In addition to the seven Women’s Centres, there are also nine outreach stations across the island. An outreach station is a satellite location, where the staff visits the girls. This usually takes the form of meetings at health centres or at a church hall.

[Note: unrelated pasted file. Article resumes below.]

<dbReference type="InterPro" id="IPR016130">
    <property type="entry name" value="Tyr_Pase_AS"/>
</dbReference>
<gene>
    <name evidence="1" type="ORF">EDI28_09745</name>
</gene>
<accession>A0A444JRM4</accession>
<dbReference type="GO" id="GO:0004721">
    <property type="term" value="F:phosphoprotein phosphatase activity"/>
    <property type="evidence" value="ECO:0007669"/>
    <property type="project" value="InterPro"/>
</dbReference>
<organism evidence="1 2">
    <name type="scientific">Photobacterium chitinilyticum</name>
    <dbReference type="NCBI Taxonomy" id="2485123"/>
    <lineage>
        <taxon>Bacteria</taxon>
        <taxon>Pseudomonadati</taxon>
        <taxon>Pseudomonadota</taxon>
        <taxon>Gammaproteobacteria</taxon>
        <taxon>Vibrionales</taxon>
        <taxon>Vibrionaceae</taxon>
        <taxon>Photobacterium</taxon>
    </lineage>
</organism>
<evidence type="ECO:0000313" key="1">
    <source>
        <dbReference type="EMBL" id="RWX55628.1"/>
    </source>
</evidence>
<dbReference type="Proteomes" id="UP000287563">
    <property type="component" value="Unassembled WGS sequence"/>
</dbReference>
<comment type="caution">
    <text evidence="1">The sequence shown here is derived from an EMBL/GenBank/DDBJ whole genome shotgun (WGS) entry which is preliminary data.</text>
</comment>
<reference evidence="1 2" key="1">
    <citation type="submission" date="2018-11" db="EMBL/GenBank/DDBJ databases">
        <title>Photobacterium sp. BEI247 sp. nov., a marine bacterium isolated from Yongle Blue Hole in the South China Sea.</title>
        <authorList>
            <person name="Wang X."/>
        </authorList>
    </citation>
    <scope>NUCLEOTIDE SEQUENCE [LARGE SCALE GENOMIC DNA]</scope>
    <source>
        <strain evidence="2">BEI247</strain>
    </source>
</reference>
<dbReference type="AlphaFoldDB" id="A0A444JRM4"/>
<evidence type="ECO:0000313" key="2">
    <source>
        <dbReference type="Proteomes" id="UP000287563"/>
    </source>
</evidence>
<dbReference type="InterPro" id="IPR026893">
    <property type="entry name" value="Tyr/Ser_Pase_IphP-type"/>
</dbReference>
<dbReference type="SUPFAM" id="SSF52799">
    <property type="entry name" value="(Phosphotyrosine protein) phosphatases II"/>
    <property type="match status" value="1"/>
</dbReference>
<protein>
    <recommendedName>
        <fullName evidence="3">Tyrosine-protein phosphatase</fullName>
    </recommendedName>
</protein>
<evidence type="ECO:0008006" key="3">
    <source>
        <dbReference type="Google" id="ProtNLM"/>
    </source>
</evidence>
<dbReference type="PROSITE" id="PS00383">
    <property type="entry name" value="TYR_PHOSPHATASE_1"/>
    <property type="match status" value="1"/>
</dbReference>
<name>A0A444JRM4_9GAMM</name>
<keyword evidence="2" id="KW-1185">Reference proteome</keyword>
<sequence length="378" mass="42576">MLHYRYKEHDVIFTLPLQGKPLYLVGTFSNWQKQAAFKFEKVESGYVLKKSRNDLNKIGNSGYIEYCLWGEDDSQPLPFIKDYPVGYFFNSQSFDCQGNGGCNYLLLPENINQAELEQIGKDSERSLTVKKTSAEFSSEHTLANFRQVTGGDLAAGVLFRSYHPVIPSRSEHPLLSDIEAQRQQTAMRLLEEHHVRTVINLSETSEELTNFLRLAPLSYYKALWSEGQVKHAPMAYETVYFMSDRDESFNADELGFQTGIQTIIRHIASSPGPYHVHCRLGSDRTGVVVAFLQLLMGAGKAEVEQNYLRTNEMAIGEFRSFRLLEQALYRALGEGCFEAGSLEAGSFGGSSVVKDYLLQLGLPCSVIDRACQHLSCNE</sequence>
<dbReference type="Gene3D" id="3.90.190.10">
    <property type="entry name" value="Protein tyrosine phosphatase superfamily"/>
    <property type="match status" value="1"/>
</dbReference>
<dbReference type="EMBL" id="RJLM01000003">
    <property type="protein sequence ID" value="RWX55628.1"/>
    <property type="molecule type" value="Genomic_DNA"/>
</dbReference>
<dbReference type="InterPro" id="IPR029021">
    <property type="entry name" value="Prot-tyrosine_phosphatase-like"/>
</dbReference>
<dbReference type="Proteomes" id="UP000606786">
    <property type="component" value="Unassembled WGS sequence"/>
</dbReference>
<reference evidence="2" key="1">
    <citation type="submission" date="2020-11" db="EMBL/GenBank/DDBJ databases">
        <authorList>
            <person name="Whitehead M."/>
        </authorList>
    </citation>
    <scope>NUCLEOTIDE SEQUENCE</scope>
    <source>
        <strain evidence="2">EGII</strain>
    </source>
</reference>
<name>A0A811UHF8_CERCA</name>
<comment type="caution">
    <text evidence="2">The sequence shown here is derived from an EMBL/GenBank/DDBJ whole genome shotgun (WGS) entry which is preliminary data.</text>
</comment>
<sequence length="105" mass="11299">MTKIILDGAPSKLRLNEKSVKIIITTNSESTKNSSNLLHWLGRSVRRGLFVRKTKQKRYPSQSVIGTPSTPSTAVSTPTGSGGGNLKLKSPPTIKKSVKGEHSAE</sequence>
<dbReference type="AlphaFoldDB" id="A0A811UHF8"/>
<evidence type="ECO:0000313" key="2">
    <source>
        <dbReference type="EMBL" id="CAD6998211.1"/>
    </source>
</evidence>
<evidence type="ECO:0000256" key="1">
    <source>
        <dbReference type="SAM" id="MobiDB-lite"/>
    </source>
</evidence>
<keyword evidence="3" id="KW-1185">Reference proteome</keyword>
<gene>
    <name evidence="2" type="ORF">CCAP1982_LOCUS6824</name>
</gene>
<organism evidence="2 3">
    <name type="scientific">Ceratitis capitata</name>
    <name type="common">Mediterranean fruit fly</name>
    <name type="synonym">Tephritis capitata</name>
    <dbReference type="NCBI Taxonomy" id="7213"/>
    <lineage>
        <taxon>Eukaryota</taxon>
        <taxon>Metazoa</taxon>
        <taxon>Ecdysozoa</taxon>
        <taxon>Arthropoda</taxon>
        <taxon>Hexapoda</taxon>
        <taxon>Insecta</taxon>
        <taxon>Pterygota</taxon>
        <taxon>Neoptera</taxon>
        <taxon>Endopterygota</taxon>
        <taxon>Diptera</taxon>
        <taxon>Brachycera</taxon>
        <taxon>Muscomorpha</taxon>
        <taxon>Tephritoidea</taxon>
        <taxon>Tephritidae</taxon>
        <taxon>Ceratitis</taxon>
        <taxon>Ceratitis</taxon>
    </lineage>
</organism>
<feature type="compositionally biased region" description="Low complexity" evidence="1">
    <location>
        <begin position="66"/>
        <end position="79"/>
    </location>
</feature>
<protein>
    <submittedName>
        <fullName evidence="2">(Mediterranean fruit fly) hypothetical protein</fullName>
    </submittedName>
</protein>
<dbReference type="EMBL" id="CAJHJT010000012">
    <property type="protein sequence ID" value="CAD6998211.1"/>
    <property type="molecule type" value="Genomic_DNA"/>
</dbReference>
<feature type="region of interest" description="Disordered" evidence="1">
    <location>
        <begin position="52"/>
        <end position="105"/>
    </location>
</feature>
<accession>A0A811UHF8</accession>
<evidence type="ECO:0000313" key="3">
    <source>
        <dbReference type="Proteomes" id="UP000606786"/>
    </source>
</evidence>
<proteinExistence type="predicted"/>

The Centres are located on Trafalgar Road in Kingston; Peter Pan Avenue in Montego Bay; Patrick Road in Mandeville; King Street in Port Antonio, Seville in St. Ann’s Bay; Llandilo in Savanna-la-mar and Monk Street in Spanish Town. The outreach stations are located at St. Margaret’s Church and Jones Town Baptist in Kingston; Morant Bay in St. Thomas; Junction and Maggotty in St. Elizabeth; Denbigh in Clarendon; Annotto Bay in Port Antonio; Albert Town, Trelawny and Port Antonio, Portland. There is also a skills training site on Grayden Avenue, in the Hagley Park Road area in Kingston, where girls receive instruction in cosmetology and baking. “In any given year in the programme,” Mrs. Weir says, “we have approximately 1,500 [students] across the island”. In 2002, however, the figure dropped to just over 1,300 participants. The Kingston Centre has the highest enrolment, the Executive Director discloses, as it was the first centre to be established and also functions as a CXC exam centre. Also, she adds, girls from St. Catherine and St. Thomas, travel to Kingston, to attend classes. “Kingston [centre] sometimes has over 80 to 100 girls on register each term,” she notes.